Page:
Fraternal Instinct

Fraternal Instinct

Discover the meaning behind unusual insignia in ancestral portraits.

Interesting headgear, intriguing aprons and decorative sashes add up to a dilemma for family historian Robyn Sheets. “Who are these men?” and “What are they wearing?” are two questions that come immediately to mind.
 
Even though fraternal organizations’ rites and rituals were secret, members of these organizations would often broadcast their membership by wearing pins or other jewelry. The symbols in this photo identify the group as a fraternal organization, but it’s unclear which one. 
 
Fraternal organizations provided members with both social networks for doing business and support in the form of life insurance and other assistance. Historically, groups typically formed around a common homeland (such as the Ancient Order of Hibernians, an Irish organization), occupation (the Masons began as a guild for stonemasons) or some other affiliation.
 
Sheets’ photo mystery involves a plethora of details on fraternal organizations and plenty of research avenues. Let’s explore some of them.
 

Go on a date 

Photos featuring fraternal costumes are best dated using the everyday clothing worn underneath the regalia. The small bow ties and collars combined with jackets suggest this tintype image was taken between the late 1860s and early 1870s. Sheets knows this image belonged to her maternal grandmother, so she should start her identification process by making a list of men in that family branch who were alive around this time.
 
The men could’ve posed in the photographer’s studio, but the narrow room (see the wall to the let of the men?) and simple backdrop raise the possibility the setting is the group’s lodge. Interestingly, the photographer hand-painted the men’s sashes and the pants of the man seated on the right.
 
 
 
Examine the possibilities
Sheets should check other family pictures to see if any men wear similar insignia. To figure out which group these men belonged to, she should try to learn the names of fraternal organizations in the areas where her ancestors lived. City directories often have lists. Sheets also can research any relatives she thinks may be in this photo for clues to fraternal affiliation, using resources such as:
  • Obituaries: In death notices for her relatives, Sheets could discover mention of fraternal membership.
  • Cemetery markers: A gravestone may bear a symbol of the deceased’s fraternal organization. A handy pictorial list of commonly found insignia appears in Douglas Keister’s Stories in Stone: A Field Guide to Cemetery Symbolism and Iconography (Gibbs Smith).
  • Manuscripts: Look for letters, diaries and membership papers in family collections. Sheets has an old letter documenting an ancestor’s membership in the Masons.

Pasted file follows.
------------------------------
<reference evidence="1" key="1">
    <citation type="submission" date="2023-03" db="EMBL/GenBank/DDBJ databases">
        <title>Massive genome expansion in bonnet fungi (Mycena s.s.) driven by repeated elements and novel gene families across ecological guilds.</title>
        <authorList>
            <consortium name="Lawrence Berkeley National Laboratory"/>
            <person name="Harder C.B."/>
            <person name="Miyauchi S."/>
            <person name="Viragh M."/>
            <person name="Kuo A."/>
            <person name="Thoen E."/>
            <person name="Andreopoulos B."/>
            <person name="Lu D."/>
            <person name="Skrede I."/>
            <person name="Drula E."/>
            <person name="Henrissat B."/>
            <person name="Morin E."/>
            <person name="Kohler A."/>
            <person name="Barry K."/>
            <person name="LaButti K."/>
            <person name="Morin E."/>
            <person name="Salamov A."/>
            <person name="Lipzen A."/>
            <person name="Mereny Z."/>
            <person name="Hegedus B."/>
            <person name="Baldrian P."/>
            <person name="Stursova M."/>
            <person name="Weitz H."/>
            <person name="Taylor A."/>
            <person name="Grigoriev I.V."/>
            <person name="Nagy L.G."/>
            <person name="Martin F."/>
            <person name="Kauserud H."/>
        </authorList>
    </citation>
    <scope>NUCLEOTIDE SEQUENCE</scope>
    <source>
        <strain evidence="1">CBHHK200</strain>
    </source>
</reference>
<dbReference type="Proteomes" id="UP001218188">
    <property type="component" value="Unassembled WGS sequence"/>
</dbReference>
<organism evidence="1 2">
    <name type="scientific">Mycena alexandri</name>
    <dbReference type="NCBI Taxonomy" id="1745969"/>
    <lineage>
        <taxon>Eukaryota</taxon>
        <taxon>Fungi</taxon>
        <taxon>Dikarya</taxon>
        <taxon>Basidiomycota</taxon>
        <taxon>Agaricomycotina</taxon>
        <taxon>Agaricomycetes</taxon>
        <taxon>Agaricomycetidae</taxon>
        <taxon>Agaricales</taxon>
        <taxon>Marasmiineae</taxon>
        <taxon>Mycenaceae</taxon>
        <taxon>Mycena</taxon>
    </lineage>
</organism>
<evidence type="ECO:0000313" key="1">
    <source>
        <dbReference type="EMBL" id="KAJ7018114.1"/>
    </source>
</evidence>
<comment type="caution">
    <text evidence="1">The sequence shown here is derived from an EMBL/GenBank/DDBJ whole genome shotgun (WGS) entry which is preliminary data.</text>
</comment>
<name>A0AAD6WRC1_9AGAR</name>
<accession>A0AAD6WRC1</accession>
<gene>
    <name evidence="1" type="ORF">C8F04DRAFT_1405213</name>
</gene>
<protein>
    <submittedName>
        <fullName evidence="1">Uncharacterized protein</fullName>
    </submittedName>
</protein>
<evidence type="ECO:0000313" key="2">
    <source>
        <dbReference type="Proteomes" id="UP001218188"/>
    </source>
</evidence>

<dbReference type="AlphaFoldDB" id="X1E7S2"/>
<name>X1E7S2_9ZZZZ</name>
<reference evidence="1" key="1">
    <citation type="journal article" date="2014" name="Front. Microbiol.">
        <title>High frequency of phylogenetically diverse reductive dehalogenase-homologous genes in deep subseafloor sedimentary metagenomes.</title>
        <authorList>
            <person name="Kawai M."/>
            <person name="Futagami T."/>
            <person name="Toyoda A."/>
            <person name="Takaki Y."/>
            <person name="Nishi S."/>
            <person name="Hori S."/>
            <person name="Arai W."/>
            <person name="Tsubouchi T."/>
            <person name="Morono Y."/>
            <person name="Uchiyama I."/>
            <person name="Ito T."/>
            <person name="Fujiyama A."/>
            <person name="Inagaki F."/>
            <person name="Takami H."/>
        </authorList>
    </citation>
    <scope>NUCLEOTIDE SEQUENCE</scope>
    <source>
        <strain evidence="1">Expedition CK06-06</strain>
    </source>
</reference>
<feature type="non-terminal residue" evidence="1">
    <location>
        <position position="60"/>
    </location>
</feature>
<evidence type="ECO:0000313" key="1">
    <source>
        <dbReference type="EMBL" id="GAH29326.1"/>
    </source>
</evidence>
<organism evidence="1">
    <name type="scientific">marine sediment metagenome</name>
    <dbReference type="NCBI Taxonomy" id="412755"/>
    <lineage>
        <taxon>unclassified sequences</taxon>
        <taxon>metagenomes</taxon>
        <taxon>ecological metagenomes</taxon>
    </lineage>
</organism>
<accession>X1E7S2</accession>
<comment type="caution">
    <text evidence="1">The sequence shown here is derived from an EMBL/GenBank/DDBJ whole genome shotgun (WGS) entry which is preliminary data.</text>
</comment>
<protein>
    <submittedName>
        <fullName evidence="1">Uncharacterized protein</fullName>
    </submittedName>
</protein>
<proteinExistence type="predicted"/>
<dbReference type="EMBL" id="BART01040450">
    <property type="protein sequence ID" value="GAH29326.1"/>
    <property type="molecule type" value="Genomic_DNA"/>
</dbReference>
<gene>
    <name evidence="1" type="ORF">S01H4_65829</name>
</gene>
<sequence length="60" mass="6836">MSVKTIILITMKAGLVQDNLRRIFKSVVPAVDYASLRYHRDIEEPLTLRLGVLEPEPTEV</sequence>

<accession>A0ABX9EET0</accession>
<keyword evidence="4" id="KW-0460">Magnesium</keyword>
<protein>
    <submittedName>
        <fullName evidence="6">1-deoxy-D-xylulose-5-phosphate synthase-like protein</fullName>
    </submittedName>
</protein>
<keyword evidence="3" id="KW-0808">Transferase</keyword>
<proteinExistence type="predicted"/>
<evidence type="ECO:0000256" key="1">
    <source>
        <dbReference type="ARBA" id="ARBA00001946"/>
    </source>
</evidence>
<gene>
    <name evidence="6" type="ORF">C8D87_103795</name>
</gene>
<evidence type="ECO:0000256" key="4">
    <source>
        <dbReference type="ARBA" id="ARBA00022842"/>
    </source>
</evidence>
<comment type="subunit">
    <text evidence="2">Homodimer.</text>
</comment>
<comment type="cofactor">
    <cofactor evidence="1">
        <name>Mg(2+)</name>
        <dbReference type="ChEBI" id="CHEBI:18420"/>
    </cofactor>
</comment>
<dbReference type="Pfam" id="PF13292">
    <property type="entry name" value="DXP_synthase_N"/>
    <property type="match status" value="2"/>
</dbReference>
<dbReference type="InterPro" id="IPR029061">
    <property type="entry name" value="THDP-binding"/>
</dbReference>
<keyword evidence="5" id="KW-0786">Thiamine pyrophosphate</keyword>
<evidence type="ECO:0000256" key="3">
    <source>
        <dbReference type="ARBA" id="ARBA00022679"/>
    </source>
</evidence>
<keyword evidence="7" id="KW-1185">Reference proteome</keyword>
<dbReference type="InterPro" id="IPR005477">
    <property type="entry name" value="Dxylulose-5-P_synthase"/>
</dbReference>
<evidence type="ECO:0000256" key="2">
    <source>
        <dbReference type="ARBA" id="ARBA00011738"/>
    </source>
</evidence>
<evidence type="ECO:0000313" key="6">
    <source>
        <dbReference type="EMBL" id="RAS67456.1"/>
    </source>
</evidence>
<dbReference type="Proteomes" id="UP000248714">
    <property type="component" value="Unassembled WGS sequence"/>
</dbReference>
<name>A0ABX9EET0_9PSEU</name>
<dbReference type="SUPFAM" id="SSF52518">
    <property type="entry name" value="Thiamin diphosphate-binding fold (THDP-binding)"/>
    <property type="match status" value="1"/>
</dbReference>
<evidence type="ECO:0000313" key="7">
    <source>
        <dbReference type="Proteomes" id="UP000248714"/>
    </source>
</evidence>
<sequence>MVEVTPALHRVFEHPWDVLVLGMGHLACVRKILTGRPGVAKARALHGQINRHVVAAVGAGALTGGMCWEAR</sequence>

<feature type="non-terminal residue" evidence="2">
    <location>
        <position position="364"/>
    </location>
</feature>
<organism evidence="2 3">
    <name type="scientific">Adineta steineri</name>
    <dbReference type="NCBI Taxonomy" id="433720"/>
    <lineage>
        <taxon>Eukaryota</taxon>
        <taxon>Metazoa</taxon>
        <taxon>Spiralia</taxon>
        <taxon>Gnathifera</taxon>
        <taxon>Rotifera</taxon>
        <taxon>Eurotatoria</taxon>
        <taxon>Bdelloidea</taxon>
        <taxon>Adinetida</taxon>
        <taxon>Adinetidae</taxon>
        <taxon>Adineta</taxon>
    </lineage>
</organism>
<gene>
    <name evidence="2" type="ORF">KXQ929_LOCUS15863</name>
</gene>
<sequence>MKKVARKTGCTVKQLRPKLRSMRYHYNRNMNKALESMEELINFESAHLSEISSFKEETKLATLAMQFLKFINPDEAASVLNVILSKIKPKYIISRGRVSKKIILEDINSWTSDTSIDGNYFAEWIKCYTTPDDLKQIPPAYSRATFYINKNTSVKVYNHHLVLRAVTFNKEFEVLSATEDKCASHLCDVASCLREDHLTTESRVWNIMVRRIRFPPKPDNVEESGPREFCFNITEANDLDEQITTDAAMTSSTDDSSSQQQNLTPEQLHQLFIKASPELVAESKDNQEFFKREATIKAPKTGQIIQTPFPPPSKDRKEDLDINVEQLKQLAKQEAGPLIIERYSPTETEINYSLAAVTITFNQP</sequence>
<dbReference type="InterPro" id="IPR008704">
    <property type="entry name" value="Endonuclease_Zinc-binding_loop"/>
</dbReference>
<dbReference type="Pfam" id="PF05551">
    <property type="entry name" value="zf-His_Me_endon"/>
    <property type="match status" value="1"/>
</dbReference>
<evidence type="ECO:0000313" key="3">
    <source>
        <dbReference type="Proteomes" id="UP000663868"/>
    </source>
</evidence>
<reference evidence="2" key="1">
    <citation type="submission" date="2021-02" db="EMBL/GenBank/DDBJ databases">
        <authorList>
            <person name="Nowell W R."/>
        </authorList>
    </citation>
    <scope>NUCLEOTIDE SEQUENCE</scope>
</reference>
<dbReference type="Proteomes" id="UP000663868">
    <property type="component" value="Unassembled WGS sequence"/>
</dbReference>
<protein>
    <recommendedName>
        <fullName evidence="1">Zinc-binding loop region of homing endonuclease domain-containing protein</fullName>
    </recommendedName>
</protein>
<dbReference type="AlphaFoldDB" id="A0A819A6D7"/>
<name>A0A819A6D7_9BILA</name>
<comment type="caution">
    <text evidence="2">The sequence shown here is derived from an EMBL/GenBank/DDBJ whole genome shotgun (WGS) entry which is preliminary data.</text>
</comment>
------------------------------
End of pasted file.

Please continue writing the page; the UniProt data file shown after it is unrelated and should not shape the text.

Work your network

The local historical society where an ancestor lived might have information, records and photographs from fraternal organizations in the vicinity. Sheets can search for images with insignia similar to what’s in her photo. She also could type the names of her ancestors’ local fraternal organizations into an image search engine (such as Google Images), looking for symbols that match the ones shown here.
Sheets knows the men in several generations of her Waltz family of Frederick, Md., were Masons. I contacted the Masonic Grand Lodge of Maryland, but the group’s historian didn’t think these men were members.
 

Next I asked Rhonda McClure, a genealogist with the New England Historic Genealogical Society

and an expert on fraternal organizations, to take a look at this image. She suggested it could depict members of the Improved Order of Red Men (IORM), a group that originated in 1765 as the Sons of Liberty, who participated in the Boston Tea Party. 
 
That clue led me to David Lintz, director of the Red Men Library and Museum. He identified the group as “Chiefs of the Tribe” (lodge officers), probably of the IORM’s Frederick, Md., Chippewa Lodge No. 19, which was established in 1856 and still exists. “The man in regalia with the tomahawk is probably the Sachem (tribe president),” Lintz writes. “The man next to him with white apron and sash is the Prophet (past president).” The rest of the men in the image are likely other elected officers.
 
Sheets’ photo depicting men linked by fellowship is a real gem. Once she knows which relative was a member of this organization, she can contact the organization’s administrative office to ask about historical records—a potential family history treasure trove. To learn more about the IORM, she can read the 1893 book Official History of the Improved Order of the Red Men by Charles H. Litchman. It’s available though Google Books; you can access it in our Google Library.

From the November 2008 Family Tree Magazine

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